United States stocks may struggle to make headway this week, with jobs data set to provide more evidence of recession and more companies likely to revise their guidance as the earnings reporting season approaches.
Investors will also keep a close eye on the credit markets to determine if the Federal Reserve’s actions to provide liquidity are taking effect, said John Praveen, Chief Investment Strategist at Prudential International Investments Advisers in Newark, New Jersey.
But he said after the near collapse of Bear Stearns, any evidence of similar issues at another bank could lead to a sharp sell-off.
“There is not likely to be a clear-cut trend next week,” Praveen said. “We are still in that high volatile period where we have various cross currents. On the negative side will probably be the macro data and news on banks, and on the positive side, any signs the Fed’s actions are bearing fruit.”
The economic highlight of the week is jobs report.
US employers are expected to have cut payrolls for a third straight month during March. Economists polled by Reuters estimate a reduction of 58,000 jobs.
“I would not be surprised to see a deep negative number, and that will be the final nail in the coffin for the people who are not sure if we are in a recession,” said Barry Ritholtz, director of research at Fusion IQ, an investment firm in New York.
“My sneaking suspicion is that we are in the early stages of a recession and that this will be a deeper and longer one than in 2001.”
More clues on the state of the economy and the outlook for interest rates could come on Thursday, when Federal Reserve Chairman Ben Bernanke and Treasury Secretary Henry Paulson testify before the Senate.
By Friday’s closing bell, the three major US stock indices turned in a mixed performance for the week: The Dow Jones industrial average fell 1.2 per cent and the Standard and Poor’s 500 Index slid 1.1 per cent, while the Nasdaq Composite Index edged up 0.1 per cent.
With the first-quarter earnings reporting season fast approaching, a number of companies may begin revising their earnings guidance next week, said Joseph Battipaglia, market strategist at Stifel Nicolaus in Yardley, Pennsylvania.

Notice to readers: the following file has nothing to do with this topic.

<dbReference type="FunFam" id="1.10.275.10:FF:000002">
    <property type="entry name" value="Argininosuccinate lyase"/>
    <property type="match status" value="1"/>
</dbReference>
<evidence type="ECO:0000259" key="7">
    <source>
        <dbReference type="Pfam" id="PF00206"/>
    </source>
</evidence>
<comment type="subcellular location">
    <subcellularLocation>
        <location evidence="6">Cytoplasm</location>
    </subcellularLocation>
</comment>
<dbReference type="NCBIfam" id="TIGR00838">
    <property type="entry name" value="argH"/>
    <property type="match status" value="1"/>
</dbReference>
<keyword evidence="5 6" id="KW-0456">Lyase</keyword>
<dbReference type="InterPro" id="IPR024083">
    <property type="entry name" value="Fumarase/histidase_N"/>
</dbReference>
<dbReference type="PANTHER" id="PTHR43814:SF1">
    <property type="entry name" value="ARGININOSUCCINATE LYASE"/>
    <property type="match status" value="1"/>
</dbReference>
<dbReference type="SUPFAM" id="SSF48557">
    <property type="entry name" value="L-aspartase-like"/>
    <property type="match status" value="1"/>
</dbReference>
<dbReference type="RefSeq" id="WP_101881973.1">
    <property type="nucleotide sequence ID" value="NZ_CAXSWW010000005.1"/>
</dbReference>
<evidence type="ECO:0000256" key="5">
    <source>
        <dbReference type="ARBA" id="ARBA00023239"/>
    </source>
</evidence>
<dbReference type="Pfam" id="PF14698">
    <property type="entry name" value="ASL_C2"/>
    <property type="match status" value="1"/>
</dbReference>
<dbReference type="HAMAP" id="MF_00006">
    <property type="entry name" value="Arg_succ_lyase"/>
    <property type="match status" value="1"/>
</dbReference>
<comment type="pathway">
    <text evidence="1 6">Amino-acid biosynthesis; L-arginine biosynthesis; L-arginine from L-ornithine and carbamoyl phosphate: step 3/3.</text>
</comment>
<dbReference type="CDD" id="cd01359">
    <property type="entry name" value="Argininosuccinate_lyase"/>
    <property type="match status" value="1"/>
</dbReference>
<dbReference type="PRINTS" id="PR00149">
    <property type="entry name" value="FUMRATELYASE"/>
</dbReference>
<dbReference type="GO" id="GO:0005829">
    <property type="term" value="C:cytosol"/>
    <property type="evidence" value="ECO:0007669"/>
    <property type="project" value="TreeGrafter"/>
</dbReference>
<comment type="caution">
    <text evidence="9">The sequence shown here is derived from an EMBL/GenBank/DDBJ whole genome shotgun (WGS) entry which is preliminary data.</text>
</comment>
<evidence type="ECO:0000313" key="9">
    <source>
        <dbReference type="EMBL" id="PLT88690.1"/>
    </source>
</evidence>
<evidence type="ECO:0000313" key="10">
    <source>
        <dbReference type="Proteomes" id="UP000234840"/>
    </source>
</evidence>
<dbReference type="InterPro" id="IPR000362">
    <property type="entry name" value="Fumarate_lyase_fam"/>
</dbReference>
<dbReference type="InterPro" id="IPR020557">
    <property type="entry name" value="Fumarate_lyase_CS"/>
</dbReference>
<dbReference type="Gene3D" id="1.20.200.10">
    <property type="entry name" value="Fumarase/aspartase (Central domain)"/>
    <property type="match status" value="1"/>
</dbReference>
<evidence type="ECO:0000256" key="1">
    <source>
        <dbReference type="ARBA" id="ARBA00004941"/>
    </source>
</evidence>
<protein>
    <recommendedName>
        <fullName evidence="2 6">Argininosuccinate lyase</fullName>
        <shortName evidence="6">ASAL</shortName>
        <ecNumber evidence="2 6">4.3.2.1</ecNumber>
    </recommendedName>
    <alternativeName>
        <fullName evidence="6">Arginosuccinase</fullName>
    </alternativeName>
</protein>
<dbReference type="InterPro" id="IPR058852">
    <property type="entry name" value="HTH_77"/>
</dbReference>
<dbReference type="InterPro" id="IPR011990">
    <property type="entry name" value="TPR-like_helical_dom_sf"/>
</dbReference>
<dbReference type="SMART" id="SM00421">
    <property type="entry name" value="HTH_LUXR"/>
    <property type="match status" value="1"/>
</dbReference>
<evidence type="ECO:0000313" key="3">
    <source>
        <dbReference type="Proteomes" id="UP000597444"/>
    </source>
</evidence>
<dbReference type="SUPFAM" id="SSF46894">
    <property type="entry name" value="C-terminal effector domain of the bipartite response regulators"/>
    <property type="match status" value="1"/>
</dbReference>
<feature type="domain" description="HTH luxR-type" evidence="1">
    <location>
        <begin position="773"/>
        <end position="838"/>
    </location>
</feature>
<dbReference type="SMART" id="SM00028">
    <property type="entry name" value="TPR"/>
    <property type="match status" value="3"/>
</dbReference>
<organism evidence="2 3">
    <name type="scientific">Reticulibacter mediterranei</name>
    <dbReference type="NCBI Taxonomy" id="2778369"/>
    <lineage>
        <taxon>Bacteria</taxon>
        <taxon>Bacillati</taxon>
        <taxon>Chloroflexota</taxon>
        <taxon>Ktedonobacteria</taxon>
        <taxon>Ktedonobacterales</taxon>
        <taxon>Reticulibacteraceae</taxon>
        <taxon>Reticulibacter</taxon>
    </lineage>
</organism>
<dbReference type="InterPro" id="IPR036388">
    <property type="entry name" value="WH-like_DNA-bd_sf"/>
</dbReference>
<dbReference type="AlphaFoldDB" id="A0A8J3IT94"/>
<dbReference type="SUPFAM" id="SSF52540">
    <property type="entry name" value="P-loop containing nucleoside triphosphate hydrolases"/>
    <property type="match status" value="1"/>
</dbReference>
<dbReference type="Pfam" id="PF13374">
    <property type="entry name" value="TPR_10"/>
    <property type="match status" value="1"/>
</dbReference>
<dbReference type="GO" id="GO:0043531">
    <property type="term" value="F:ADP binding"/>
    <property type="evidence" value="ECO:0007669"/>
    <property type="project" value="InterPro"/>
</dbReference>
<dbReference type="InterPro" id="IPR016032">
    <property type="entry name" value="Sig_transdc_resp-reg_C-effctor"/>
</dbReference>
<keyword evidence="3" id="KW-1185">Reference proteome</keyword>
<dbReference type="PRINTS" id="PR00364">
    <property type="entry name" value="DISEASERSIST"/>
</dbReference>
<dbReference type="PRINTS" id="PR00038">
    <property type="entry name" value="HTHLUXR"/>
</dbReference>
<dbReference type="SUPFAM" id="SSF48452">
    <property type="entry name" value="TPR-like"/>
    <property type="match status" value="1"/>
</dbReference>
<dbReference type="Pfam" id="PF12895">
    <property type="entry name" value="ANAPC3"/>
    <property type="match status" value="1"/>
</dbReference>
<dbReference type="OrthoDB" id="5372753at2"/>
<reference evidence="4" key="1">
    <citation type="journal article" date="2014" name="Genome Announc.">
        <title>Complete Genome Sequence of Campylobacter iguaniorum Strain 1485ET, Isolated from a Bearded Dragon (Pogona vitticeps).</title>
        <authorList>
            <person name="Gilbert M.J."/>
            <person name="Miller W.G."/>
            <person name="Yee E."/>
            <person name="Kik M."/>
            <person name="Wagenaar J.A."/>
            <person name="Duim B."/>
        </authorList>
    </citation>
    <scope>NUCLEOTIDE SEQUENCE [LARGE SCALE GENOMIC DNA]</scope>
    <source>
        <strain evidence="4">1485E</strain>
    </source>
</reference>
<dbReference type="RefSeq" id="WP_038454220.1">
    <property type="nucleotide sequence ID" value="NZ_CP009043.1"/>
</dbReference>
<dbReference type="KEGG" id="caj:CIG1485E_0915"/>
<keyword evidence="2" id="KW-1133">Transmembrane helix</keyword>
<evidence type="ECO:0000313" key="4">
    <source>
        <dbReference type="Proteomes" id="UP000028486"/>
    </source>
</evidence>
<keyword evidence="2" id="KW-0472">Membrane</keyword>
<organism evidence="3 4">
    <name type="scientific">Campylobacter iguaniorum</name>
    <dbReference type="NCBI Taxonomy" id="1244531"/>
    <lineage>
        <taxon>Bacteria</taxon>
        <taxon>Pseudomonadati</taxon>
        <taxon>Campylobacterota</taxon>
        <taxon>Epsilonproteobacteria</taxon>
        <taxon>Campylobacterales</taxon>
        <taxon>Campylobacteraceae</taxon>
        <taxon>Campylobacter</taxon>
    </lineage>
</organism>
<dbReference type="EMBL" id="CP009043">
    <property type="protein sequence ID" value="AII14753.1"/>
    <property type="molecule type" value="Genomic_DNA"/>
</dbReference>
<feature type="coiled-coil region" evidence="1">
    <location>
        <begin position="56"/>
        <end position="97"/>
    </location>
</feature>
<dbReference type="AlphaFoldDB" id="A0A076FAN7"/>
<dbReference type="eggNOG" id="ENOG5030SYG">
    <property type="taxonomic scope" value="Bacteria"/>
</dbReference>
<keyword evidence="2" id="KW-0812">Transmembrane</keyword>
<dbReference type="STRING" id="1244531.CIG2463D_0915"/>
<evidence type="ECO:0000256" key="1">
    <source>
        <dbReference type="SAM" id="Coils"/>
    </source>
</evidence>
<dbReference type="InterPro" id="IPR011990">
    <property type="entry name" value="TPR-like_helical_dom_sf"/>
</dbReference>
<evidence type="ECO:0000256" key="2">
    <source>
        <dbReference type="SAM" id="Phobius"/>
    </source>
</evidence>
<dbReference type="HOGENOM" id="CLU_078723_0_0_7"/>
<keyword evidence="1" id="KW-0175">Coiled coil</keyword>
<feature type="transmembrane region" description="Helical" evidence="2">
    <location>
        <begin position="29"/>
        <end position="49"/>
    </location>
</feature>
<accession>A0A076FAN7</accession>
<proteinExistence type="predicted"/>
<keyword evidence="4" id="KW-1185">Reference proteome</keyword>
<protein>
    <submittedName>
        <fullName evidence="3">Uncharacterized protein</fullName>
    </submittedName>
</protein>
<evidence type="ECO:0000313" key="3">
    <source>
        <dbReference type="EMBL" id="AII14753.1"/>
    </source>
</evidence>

“The estimates for S&P ex-financials for the first quarter are a little high, I think, and I am not so sure they are going to hit those targets,” he said.
“Now would be the time to come forward.”
On Friday, retailer JC Penney, for example, reduced its first-quarter earnings outlook and said it expects the environment to remain difficult throughout 2008.
Scheduled earnings releases are few and far between next week. Fourth-quarter results from retailer Best Buy on Wednesday could provide further clues on the outlook for the sector.
Agricultural biotech company Monsanto Co, which this week raised its fiscal 2008 earnings forecast citing demand for corn seeds, will probably be a bright spot. Monsanto reports earnings on Wednesday.
Apart from the jobs report, the week’s economic data includes a pair of reports on the economy from the Institute for Supply Management.
On Tuesday, the ISM’s report on US manufacturing conditions will be released. The median forecast of economists polled by Reuters for the ISM’s manufacturing index is 47.4, down from 48.3 in February.
The ISM report on the service sector of the economy is scheduled for Thursday, with economists expecting a reading of 48.3 in March, down from 49.3 in February.
Battipaglia noted that as the market is expecting a weak reading, the number probably will not move the stock market unless it is a positive surprise.
Factory orders for February and revised durable goods orders for February are due on Wednesday; the March Chicago PMI (purchasing managers’ index) is due tomorrow. (Reuters)
58,000 Jobs are expected to be cut in the US
47.4 Median forecast for the ISM’s index
Bleak US job data may bring stocks down